In a 60-cycle system, each cycle or two alternations takes place in 1/60 second.
       An electrical pressure can be induced in a conductor by moving it through a magnetic field as described above. A voltage can also be induced electromagnetically by moving a magnetic field across the conductor. (Fig. 6.).
Fig. (6)    A basic alternator

       It makes no difference whether the conductor is moved across the magnetic field or if the magnetic field is moved across the conductor. A stationary conductor which has a magnetic field sweeping across it is cutting a magnetic field just the same as though the conductor was moving across the magnetic field.

2.1 Inductance.
       A conductor carrying alternating current has a magnetic field around it which alternates its characteristics in accordance with the alternations of the current flowing through the conductor. Following the sine wave characteristic of the alternating current, the magnetic field produced is zero at the start, builds up to a maximum in one direction at the first-quarter cycle, as shown in Fig. 7A, B, C, and D  respectively, and reduces to zero at the second-quarter cycle, as shown in Fig. 7D, C, B, and A respectively, builds up again to a maximum in the third-quarter cycle but in a direction opposite to the previous maximum, and reduces to zero again to complete the cycle.

2.2 Self Inductance 
       The expansion and contraction of the magnetic field constitutes a moving magnetic field which cuts the conductor carrying the current producing it. Such action will produce a voltage in the conductor distinct from, and tending to oppose that causing the original current to flow. This second voltage also produces a current, which in turn affects the original current, and which in turn affects the magnetic field around the conductor, thus affecting the whole set up; this finally stabilizes at some point.
Fig. (7) Expansion and contraction of a magnetic field about a conductor.

       If the two voltages in the conductor are now combined (as actually they cannot exist separately), the resulting voltage will be different in magnitude and the voltage wave will be displaced somewhat when referred to the wave representing the current flow, or, put another way, it would appear that the current wave now lags the voltage wave (Fig.  8). This action prevents the current and voltage (which produce power) from acting together for each point of the cycle, with the net effect being a reduced production of power. The net power produced compared to the 100 percent produced if both current and voltage acted together fully is known as power factor. Further, the action can be looked at as something which prevents the free flow of electricity in the circuit, somewhat like the resistance produced by the friction of the water flow in a pipe. This magnetic reaction in a conductor is called self-inductance since it is caused by the magnetic field about itself.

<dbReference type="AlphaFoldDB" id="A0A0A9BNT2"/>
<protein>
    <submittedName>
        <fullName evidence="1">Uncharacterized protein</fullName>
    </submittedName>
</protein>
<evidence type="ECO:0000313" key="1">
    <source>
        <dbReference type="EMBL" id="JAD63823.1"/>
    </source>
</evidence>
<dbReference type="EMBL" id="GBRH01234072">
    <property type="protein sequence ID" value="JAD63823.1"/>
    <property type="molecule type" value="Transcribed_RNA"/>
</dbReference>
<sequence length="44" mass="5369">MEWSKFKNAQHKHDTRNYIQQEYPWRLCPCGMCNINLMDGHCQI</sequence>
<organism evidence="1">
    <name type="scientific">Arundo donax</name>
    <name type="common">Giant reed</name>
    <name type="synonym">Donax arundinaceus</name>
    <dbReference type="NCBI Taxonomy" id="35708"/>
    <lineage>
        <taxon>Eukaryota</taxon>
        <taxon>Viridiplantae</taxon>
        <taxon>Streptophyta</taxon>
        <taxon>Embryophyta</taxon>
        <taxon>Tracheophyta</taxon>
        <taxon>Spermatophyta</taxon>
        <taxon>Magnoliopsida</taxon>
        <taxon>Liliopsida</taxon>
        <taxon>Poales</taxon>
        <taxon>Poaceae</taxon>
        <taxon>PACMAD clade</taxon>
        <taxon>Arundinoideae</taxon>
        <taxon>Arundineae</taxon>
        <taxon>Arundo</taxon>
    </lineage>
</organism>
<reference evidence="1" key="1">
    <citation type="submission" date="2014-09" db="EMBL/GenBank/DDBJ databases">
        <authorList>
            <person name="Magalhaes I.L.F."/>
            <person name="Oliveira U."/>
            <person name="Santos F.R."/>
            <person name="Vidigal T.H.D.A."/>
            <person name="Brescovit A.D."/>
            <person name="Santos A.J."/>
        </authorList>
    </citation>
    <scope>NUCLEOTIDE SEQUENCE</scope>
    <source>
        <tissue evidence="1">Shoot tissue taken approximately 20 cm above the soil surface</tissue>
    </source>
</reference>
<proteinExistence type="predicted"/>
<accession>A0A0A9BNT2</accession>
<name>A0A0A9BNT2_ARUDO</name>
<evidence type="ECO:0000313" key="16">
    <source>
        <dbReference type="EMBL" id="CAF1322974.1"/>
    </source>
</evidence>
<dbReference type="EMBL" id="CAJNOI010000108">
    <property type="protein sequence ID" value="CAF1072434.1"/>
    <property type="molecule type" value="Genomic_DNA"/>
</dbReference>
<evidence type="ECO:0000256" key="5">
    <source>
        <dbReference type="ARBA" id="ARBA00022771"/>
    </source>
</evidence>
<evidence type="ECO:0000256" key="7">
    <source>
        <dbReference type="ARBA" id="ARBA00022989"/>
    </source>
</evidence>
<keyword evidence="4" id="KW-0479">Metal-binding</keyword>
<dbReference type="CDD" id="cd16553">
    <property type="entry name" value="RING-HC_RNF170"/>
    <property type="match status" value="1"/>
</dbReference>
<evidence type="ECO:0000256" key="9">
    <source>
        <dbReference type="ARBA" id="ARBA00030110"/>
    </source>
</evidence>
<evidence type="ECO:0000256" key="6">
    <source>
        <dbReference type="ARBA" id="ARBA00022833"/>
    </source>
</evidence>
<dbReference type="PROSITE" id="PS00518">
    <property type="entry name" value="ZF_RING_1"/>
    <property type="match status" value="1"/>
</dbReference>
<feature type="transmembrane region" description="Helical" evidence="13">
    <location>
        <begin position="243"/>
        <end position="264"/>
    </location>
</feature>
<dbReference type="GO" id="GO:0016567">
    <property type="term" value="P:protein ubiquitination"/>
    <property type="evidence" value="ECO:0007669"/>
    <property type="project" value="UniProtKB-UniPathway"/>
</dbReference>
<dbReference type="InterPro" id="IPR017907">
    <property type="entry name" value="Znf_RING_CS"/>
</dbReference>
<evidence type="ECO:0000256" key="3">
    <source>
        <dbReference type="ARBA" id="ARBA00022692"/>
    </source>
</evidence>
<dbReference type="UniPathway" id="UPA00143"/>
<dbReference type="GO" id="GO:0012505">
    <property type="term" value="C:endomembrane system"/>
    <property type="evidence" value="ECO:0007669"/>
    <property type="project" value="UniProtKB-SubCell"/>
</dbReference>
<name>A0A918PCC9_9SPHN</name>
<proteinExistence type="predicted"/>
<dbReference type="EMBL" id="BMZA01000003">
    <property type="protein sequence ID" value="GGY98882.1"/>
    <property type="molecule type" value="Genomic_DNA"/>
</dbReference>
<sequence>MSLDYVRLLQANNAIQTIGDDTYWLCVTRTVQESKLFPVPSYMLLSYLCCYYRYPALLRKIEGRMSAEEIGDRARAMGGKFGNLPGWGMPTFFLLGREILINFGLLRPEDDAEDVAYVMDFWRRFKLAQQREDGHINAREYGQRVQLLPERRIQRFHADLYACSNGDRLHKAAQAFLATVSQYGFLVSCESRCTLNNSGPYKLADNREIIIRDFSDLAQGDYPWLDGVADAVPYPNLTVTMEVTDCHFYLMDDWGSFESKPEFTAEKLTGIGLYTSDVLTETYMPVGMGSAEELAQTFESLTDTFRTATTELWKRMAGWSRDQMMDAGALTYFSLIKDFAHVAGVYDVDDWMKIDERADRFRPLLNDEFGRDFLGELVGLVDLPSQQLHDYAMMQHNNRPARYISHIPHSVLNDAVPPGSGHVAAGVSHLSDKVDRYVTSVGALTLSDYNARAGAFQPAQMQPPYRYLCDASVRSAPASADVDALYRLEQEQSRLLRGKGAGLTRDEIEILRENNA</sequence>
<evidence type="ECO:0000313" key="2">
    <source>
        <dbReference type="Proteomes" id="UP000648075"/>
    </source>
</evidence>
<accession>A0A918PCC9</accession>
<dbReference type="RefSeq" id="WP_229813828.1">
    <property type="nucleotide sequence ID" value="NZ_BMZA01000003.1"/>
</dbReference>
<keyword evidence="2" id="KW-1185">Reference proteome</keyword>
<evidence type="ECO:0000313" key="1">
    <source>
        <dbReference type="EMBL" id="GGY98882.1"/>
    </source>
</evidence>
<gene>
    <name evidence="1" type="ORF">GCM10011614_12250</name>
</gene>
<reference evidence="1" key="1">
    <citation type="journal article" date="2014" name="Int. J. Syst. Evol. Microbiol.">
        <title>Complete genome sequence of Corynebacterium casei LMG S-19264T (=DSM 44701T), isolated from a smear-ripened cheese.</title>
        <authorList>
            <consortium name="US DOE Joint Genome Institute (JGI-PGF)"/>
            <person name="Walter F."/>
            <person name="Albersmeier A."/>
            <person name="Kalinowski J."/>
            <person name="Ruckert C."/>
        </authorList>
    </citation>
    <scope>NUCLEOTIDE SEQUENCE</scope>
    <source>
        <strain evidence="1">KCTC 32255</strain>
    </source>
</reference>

Fig. (8)   Effect of inductance on voltage and current in a conductor (not drawn to scale)

2.3 Mutual Inductance
       This same reaction may be caused by the magnetic fields of adjacent conductors, in which case it is called mutual inductance, since both conductors affect each other (Fig. 9).
Fig. (9)  The effect of the magnetic field about a conductor on an adjacent conductor.

2.4 Inductive Reactance
       The obstructive effect of these phenomena of induction within a conductor and between conductors carrying alternating current is called inductive reactance and, like resistance in a circuit, is measured in ohms.     
2.5 Capacitance-Capacitive Reactance.
       When two conductors are near each other, there is also another reaction between them, but it is not due to the magnetic field. As an alternating current flows through a conductor, it will cause that conductor to have a scarcity of electrons during the first half cycle and an excess during the second half cycle. In attempting to restore a balance, it will therefore tend to attract and repel electrons from the adjacent conductor. This to-and-fro motion of electrons sets up an alternating current in the second conductor. If both conductors are carrying alternating currents, they will react upon each other.